Potemkin on the Potomac: Berklee Silent Film Orchestra Performs in D.C.

By
Rob Hayes
February 29, 2012
Sergei Eisenstein's <i>Battleship Potemkin</i> (1925) with new original score, live on the Potomac, March 9.
A scene from <i>Battleship Potemkin</i>.
The Berklee Silent Film Orchestra performs its new original score to <i>Battleship Potemkin</i>, live at the Kennedy Center, March 9.
Photo Kino Lorber
Photo Kino Lorber
Photo Kino Lorber

When Berklee Film Scoring chair Dan Carlin was searching for a way to make the process of creating film music—film scoring—more visible to audiences, he decided to do some time travel. Before dialogue and sound effects, film was supported purely by music.

He gave some of Berklee's best student composers the daunting task of scoring an epic silent film. The newly composed score, conducted and performed live by Berklee students, would bring the music into high relief.  

Carlin, previously chair of the Recording Academy (Grammys), drafted Sheldon Mirowitz, (Outside Providence, Missing in America) a decorated film composer from his faculty, to create a scoring for silent film course, and handpick the college's finest film composers and players. The result—the Berklee Silent Film Orchestra—will be heard Friday March 9, in the Kennedy Center's Terrace Theater, in Washington, D.C., when the group performs a new original score, live to Sergei Eisenstein's epic 1925 film Battleship Potemkin

Showtime is 6:00 p.m., and while no ticket is required, these performances often exceed capacity. Early arrival is encouraged.  Each year, the Conservatory Project presents America's greatest music conservatories to the public, in the Kennedy Center, free of charge. The performance will also be webcast live, and archived.  

Battleship Potemkin contains some of film's most iconic images and innovative cinematography, and is routinely considered to be among the top 10 works in the history of cinema. The subject of political censorship, sometimes thoughtless editing, and the ravages of time, Potemkin presents a dramatized version of a storied 1905 mutiny of Russian sailors against their Tsarist officers. This newly struck 35mm print is the result of a painstaking, 20-year restoration that returns the film to Eisenstein's original vision and cinematic power, and makes even more evident its position as one of the most influential films of all time.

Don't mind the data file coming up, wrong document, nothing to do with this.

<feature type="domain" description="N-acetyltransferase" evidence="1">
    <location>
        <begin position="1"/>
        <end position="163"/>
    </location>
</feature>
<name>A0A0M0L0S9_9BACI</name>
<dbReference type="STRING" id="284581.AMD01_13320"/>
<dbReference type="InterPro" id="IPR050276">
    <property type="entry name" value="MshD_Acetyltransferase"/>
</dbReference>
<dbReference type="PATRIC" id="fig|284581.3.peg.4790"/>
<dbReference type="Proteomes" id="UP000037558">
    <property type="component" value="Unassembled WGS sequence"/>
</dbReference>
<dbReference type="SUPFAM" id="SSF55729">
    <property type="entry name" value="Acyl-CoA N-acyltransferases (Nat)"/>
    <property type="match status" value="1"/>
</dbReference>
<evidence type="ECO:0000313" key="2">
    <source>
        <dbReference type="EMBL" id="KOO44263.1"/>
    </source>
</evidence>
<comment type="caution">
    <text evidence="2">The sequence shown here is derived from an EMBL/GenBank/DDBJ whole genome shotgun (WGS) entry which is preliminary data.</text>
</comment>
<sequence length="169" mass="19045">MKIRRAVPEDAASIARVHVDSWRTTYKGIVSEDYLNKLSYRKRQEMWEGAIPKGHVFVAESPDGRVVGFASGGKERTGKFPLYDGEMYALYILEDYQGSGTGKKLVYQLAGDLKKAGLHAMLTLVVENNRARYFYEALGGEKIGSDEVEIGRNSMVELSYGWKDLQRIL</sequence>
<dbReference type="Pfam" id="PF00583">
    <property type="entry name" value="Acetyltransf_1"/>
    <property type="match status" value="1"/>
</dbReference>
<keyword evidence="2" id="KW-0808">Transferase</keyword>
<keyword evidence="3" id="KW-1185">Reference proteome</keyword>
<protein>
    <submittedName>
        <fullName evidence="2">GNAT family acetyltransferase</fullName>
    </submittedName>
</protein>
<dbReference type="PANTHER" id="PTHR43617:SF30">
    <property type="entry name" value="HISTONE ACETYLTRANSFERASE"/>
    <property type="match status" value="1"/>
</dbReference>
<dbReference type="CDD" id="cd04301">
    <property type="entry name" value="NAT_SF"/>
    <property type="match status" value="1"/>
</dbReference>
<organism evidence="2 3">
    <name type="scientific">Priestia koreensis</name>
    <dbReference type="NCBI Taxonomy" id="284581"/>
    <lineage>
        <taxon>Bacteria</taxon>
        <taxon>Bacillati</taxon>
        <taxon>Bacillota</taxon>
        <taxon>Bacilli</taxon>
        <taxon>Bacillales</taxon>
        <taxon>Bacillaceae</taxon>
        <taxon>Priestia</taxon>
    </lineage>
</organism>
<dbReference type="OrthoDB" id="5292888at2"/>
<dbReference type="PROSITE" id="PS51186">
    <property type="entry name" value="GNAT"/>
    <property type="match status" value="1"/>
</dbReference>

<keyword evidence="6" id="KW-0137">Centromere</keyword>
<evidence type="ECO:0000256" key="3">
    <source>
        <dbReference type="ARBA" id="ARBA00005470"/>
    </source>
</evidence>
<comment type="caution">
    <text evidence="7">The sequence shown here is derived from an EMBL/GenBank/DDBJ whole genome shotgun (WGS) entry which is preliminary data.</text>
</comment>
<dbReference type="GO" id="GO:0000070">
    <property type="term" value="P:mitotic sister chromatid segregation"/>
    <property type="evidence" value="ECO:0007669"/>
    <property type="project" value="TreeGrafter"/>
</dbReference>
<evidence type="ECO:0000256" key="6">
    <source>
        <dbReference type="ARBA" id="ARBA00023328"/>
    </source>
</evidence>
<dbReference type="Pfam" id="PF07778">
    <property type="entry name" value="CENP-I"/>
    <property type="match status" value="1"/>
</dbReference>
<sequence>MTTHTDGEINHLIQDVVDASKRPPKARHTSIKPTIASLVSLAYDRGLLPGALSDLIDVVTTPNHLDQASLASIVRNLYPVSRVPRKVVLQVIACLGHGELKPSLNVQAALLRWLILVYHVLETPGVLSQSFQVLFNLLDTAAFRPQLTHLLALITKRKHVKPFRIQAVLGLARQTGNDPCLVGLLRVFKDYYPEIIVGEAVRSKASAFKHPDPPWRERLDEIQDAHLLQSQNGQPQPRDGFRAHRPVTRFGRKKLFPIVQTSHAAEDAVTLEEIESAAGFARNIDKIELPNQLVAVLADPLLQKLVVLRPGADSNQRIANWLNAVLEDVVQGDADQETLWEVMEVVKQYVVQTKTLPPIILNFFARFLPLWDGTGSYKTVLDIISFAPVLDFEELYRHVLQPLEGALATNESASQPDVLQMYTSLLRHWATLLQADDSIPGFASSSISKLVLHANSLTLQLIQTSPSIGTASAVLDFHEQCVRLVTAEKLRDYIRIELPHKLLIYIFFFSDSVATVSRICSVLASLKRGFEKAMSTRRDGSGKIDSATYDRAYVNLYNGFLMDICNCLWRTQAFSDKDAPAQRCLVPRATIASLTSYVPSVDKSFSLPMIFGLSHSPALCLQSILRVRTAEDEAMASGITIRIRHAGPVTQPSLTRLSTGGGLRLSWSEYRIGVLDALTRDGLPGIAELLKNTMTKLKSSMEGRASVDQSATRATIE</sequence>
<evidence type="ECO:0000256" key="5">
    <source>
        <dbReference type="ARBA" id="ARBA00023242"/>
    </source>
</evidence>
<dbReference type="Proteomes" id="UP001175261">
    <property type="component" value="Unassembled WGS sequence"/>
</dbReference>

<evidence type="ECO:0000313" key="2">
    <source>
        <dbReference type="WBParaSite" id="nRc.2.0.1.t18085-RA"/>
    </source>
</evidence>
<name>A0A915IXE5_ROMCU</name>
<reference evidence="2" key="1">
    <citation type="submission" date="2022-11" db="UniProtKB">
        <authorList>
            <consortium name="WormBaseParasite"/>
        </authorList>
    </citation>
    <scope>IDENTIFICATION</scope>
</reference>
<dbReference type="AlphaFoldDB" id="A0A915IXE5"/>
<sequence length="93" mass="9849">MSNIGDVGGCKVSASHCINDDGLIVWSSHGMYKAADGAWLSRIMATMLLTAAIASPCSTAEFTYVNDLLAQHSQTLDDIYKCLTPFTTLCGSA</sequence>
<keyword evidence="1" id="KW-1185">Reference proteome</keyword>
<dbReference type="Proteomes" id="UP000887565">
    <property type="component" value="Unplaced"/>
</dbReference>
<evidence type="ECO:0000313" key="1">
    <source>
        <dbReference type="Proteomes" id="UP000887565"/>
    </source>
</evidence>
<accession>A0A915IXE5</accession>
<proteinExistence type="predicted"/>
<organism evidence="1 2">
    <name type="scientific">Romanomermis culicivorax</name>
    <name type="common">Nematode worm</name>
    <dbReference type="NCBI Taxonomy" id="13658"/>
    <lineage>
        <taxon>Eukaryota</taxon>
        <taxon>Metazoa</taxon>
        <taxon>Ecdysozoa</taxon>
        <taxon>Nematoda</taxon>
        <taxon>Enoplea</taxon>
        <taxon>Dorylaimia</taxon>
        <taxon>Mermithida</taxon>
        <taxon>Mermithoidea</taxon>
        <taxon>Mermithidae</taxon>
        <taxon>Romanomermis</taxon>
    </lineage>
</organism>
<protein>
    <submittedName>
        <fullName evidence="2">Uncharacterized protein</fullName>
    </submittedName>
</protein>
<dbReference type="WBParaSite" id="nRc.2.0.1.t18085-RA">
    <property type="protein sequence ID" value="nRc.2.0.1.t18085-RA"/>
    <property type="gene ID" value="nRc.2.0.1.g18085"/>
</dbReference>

Eisenstein hoped that the film's musical score would be rewritten every 20 years, to help retain its relevance as a propaganda vehicle for each generation. The film's first score, written by Edmund Meisel in 1925, has been followed by at least six successive scores. The new score to be performed at the Kennedy Center, which was composed and first performed by the Berklee group in December 2011, is the latest.

The purpose of the Berklee Silent Film Orchestra is to bring the creativity and discipline of film composition together with the irreplaceable, without-a-net experience of live-to-picture performance. Mirowitz teaches the new course—Scoring Silent Films FS-P 485—in which the department's best students compose scene-specific cues based on original themes developed by Mirowitz. Intensive work continues throughout a 15-week semester, through rehearsals with top student musicians, culminating in a public, live-to-picture performance.

To date, Mirowitz and the Berklee students have composed and performed three silent film scores: Sunrise (1927), F.W. Murnau's masterpiece of human folly and redemption; It (1927), the jazz-age romantic comedy that made Clara Bow a star; and Battleship Potemkin (1925). Each of these performances has been mounted in the historic Coolidge Corner Theatre, in Brookline, Massachusetts.

Home to America's first and only undergraduate film scoring program, Boston's Berklee College of Music is a pioneer in the study of creating music for moving pictures. The Berklee film scoring major is populated with faculty who are active industry professionals, and is constructed to provide the kinds of realistic challenges that prepare its students for a demanding, fulfilling career. Some of the Berklee alumni prominent in the industry include Alf Clausen (The Simpsons), Howard Shore (The Lord of the Rings Trilogy), Alan Silvestri (Back to the Future, Forrest Gump, The Polar Express), and Geoff Zanelli (The Pacific, Disturbia). In the fall of 2012, the college will begin offering its first graduate degree in film scoring at its new campus in Valencia, Spain.